New Zealand’s prime minister, Jacinda Ardern, a hard-line supporter of lockdowns vis-à-vis the coronavirus, was caught on a hot mic insulting the leader of the opposition with nasty language.
The exchange during which Ardern insulted David Seymour was prompted by Seymour confronting her, asking if Ardern could “give an example of her making a mistake, apologizing for it properly and fixing it,” The Guardian reported.
Ardern initially responded by admitting that the public had suffered from her “managed isolation” plan, but as she sat down, turned to her deputy Grant Robertson and told him Seymour was “such an arrogant p****.”
Seymour asked the speaker to urge Ardern to apologize and withdraw the comment, but it was fruitless since Arden had left the chamber.
Seymour said later that Ardern had texted him to apologize. “[She] said ‘I apologize, it’s not something I should have said,’” he acknowledged. “She said, as my mum would say, if you don’t have anything nice to say, don’t say it.”
“I agree with the sentiment and it is all good as far as I am concerned,” he continued. “I just said, thank you and I hope you have a very merry Christmas. At the end of the day, it’s not the end of the world.”
In August 2021, Ardern authorized a nationwide lockdown after a 58-year-old man tested positive for the virus in Auckland. Ardern initiated a “level 4” lockdown, in which “essential services” were left unaffected but schools, offices, and businesses had to close.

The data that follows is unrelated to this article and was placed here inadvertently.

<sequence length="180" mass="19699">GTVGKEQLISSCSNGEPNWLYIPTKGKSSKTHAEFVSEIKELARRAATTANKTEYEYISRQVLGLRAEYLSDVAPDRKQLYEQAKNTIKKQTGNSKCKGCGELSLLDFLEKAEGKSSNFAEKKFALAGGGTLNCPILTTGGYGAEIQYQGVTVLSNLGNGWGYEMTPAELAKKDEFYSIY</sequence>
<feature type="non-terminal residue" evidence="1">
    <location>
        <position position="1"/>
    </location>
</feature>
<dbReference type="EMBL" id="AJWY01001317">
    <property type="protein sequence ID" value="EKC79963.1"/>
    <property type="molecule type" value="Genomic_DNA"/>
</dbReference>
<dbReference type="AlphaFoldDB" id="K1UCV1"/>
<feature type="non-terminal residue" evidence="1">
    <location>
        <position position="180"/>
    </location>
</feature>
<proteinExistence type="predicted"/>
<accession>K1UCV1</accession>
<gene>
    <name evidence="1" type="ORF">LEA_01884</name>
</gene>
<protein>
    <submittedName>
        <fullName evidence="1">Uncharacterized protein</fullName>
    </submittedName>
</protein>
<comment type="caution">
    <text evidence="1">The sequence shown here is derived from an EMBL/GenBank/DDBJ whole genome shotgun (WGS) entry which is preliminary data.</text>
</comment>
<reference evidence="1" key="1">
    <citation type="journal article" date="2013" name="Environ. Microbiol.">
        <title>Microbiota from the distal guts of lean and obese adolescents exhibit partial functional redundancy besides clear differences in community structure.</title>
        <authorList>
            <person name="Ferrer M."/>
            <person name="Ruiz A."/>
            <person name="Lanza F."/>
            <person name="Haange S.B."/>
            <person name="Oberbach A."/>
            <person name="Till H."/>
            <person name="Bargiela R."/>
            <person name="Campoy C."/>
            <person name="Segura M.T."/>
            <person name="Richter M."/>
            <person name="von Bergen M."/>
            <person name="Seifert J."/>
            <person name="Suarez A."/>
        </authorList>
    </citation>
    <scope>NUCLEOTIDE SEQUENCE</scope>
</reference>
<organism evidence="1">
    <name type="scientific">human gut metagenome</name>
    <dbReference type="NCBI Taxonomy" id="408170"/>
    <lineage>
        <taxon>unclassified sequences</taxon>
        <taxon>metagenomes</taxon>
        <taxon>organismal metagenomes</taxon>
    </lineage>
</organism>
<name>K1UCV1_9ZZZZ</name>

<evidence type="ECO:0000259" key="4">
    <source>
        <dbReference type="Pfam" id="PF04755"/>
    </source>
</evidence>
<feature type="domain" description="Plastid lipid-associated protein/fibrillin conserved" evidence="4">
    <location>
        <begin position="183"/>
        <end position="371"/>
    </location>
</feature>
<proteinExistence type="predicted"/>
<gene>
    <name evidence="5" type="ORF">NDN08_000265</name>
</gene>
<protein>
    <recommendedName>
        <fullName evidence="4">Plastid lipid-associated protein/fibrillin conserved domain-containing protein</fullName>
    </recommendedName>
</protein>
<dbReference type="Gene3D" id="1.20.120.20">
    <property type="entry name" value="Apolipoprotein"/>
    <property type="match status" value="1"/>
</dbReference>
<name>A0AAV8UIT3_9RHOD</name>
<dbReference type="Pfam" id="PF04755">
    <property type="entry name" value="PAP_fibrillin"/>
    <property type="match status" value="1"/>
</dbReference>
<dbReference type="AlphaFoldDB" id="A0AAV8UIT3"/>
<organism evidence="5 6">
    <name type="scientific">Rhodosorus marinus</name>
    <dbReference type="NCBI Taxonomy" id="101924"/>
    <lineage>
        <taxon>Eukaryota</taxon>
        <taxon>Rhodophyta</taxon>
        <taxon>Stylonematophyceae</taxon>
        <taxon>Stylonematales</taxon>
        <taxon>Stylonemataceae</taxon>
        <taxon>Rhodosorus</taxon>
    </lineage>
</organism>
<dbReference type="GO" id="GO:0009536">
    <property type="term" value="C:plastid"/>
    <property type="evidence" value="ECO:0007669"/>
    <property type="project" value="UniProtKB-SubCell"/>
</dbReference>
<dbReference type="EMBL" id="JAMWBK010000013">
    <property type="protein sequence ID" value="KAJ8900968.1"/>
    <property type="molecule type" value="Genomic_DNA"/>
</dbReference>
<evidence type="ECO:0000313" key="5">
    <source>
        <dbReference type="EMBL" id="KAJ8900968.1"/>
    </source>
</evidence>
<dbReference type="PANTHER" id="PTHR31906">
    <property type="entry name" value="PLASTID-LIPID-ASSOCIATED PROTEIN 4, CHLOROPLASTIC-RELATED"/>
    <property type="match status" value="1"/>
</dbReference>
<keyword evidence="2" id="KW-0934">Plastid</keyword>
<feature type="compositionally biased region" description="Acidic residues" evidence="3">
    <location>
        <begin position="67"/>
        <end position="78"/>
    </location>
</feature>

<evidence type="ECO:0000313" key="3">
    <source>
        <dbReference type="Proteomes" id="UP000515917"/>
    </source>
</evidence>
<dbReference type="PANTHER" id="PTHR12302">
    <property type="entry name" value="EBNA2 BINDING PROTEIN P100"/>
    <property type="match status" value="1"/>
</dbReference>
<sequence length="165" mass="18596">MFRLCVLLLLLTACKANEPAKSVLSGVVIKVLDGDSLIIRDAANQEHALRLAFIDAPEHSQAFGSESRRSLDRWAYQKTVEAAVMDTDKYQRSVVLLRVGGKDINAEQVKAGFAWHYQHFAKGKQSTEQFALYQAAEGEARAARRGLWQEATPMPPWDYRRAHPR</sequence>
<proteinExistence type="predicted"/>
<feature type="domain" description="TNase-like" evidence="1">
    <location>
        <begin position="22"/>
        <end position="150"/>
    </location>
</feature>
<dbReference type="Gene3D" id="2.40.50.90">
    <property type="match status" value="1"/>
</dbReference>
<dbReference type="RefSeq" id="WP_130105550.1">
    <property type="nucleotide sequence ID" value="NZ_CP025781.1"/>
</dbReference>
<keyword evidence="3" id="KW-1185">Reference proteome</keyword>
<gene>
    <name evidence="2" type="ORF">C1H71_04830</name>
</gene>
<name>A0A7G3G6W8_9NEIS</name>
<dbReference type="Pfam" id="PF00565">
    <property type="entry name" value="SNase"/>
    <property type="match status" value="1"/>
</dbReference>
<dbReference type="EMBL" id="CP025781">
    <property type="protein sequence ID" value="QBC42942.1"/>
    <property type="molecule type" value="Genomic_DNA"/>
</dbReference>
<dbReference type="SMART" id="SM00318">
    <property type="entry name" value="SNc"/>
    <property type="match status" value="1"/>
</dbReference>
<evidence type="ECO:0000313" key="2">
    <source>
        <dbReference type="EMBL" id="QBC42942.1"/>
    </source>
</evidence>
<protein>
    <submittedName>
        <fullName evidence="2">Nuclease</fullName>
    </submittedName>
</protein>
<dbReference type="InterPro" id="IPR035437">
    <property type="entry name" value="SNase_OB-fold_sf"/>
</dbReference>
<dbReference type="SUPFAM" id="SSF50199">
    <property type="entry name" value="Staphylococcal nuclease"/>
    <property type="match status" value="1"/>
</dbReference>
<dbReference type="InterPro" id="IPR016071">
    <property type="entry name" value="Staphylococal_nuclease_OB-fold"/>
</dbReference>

“I want to assure New Zealand that we have planned for this eventuality. Going hard and early has worked for us before,” Ardern insisted.
“We ask people to stay two meters away from anyone you pass, stay local, and do not congregate,” she stated. “Don’t talk to your neighbors. Please keep to your bubble.”
In October 2021, Ardern smiled as she acknowledged creating two different classes of people with different levels of freedom depending on whether they were vaccinated.
The New Zealand Herald reported Ardern had “announced the country would move into the new traffic light system when each District Health Board has 90 percent of its population with both doses of the vaccine.”
“So, you’ve basically said, this is gonna be like, well it’s almost like, and you probably don’t see it like this, [inaudible] two different classes of people, if you’re vaccinated or if you’re unvaccinated,” an interviewer prompted. “You have all these rights if you are vaccinated —”
“That it is what it is,” Ardern replied, smiling, “So, yep. Yep.”